One interesting way of interpreting this passage is through a political lens, where our demon-possessed man functions as the inarticulate protest of his people under Roman rule.
There are many parts of this narrative which tie the Romans into this story, even though they don’t appear in person. The name Jesus elicits from the demon is Legion – the name, of course, for a Roman regiment of around 6,000 men. The connotation that this man is possessed by the Roman oppressors is one that would not have been lost on the hearers of this story, particularly as the Roman legion (Legio X Fretensis) which occupied Jerusalem (and Gerasa) after the Jewish War had among its standards a boar!
Alongside “Legion”, there are other military undertones here, too. Mark refers to a “herd” (agele) of pigs – but pigs are not herd animals. The term agele, however, was used to refer to a band of military recruits. Jesus “gave them permission” to enter the pigs – using a term (epetrepseri) used for a military command, and the pigs subsequently charge (oremesen) into the sea like troops charging into battle.
People, by and large, are not very keen on being subjugated, conquered by a stronger nation. To go from being a sovereign country to being one of many client states of a large empire is difficult, particularly when that empire has the military resources to crush you if you attempt to gain your freedom. When the Jews revolted against the Romans (66–73AD) that struggle ended with the burning of Jerusalem and the destruction of the Temple. Gerasa itself was sacked twice – first by the Jewish rebels and then by the Romans.
What happens when you are trapped in a situation you cannot escape? The philosopher Frantz Fanon, who specialised in the psychopathology of colonised peoples, argued that colonised people ‘mystify’ their plight, making something else responsible for their struggle. They may identify God, or demons as the author of their oppression, rather than the coloniser whose power seems too great to fight. Mental illnesses increase under colonisation as people struggle to integrate the presence of their oppressors with their inability to resist them – and that psychological disintegration continues even under revolution.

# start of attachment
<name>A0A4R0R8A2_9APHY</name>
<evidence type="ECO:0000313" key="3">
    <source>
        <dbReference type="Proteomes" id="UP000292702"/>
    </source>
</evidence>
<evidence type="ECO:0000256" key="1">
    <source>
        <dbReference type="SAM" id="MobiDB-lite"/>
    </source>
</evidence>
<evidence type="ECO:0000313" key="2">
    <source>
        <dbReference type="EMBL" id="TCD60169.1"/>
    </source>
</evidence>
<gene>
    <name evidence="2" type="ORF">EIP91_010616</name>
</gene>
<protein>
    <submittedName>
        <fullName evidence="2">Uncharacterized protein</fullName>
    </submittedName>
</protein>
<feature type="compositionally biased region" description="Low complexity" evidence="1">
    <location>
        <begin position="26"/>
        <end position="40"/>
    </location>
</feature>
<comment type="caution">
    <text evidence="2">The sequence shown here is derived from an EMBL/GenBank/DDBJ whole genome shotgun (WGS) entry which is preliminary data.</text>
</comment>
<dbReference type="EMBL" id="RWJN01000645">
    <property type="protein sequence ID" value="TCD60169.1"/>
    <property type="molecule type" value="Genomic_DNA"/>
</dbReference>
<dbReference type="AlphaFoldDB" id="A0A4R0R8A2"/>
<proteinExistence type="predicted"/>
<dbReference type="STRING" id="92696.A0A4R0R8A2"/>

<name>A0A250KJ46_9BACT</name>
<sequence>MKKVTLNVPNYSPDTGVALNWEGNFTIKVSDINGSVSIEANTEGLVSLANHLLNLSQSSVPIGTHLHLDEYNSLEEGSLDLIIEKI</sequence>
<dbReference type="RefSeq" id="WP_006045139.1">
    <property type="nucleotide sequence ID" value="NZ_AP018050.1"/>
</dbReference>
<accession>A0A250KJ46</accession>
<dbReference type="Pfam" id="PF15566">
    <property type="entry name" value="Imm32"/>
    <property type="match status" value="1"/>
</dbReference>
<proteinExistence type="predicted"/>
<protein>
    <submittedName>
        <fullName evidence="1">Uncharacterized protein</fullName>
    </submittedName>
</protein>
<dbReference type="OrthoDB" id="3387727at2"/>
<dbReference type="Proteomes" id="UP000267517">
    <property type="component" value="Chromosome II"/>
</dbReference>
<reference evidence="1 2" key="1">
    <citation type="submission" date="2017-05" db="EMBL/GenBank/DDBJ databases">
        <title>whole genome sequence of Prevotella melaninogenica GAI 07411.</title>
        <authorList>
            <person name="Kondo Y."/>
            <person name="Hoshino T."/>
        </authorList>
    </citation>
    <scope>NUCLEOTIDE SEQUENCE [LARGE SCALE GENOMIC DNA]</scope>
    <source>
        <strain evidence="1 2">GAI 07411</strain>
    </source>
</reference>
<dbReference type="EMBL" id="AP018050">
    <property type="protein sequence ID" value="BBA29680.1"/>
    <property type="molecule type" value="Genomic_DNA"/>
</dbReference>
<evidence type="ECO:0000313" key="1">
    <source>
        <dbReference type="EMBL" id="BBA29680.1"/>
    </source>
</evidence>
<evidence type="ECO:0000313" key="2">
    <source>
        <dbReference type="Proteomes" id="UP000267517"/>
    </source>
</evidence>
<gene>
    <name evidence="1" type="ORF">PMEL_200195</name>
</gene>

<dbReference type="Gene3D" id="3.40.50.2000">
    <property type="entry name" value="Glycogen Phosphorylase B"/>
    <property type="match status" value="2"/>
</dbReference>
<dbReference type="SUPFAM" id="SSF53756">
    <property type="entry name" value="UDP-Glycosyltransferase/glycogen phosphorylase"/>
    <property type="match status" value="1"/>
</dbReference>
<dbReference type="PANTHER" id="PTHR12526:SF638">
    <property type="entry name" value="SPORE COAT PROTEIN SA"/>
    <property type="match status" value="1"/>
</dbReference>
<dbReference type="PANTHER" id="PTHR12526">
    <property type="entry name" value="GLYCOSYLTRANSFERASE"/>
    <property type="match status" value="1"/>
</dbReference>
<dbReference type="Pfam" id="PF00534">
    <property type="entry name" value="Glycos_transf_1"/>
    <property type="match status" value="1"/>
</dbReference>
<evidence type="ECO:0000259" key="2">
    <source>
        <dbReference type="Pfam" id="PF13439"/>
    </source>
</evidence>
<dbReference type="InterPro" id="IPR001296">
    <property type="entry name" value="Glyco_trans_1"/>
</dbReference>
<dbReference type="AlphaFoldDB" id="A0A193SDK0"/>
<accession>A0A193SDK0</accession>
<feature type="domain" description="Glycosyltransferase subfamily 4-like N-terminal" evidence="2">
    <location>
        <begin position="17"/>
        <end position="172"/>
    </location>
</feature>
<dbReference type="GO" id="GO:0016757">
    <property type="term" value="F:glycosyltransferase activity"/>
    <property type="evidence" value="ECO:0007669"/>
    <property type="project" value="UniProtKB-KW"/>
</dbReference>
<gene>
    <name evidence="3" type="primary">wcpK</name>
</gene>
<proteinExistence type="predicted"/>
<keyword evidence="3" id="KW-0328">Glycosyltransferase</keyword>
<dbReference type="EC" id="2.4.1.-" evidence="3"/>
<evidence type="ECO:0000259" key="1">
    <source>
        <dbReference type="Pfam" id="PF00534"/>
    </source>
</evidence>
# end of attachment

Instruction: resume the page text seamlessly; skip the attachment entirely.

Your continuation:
Taking that idea as a model, what we can see here is a man whose personhood has disintegrated under the strain of the Roman colonisation of his land. The strain of living under subjugation has, quite literally, sent him mad as a “form of oblique protest against, or escape from, oppression.”  Only when Christ comes, demonstrating that he is stronger than any Roman legion is the demon-possessed man able to be made whole.
To take the idea even further, once he has descended into madness, the demon-possessed man can do what the townspeople dare not. He symbolically shatters the chains of Roman authority, acting out the pain of his people in visible (though damaging and isolating) ways. Jesus removes the mystification from him, forcing him to name his oppressors – Legion – and showing who the struggle is really against. His madness has a function in his society – like a scapegoat, he bears the pain of his people, and “the townspeople need him to act out their own violence. He bears their collective madness personally, freeing them from their symptoms.” 
Jesus, in restoring the scapegoat to wholeness, naming and then throwing out the Legion, having them drown in the sea (rather reminiscent of Exodus) is a threat. Without the release for the community that the demon-possessed man provides, and with the oppressor now named, what will they do, and how will it be seen? Will the Romans realise this is a symbolic casting out of their troops? And so the townspeople ask Jesus to leave, though he leaves the formerly-possessed man behind, a witness to what has gone on, and the hope that Christ brings.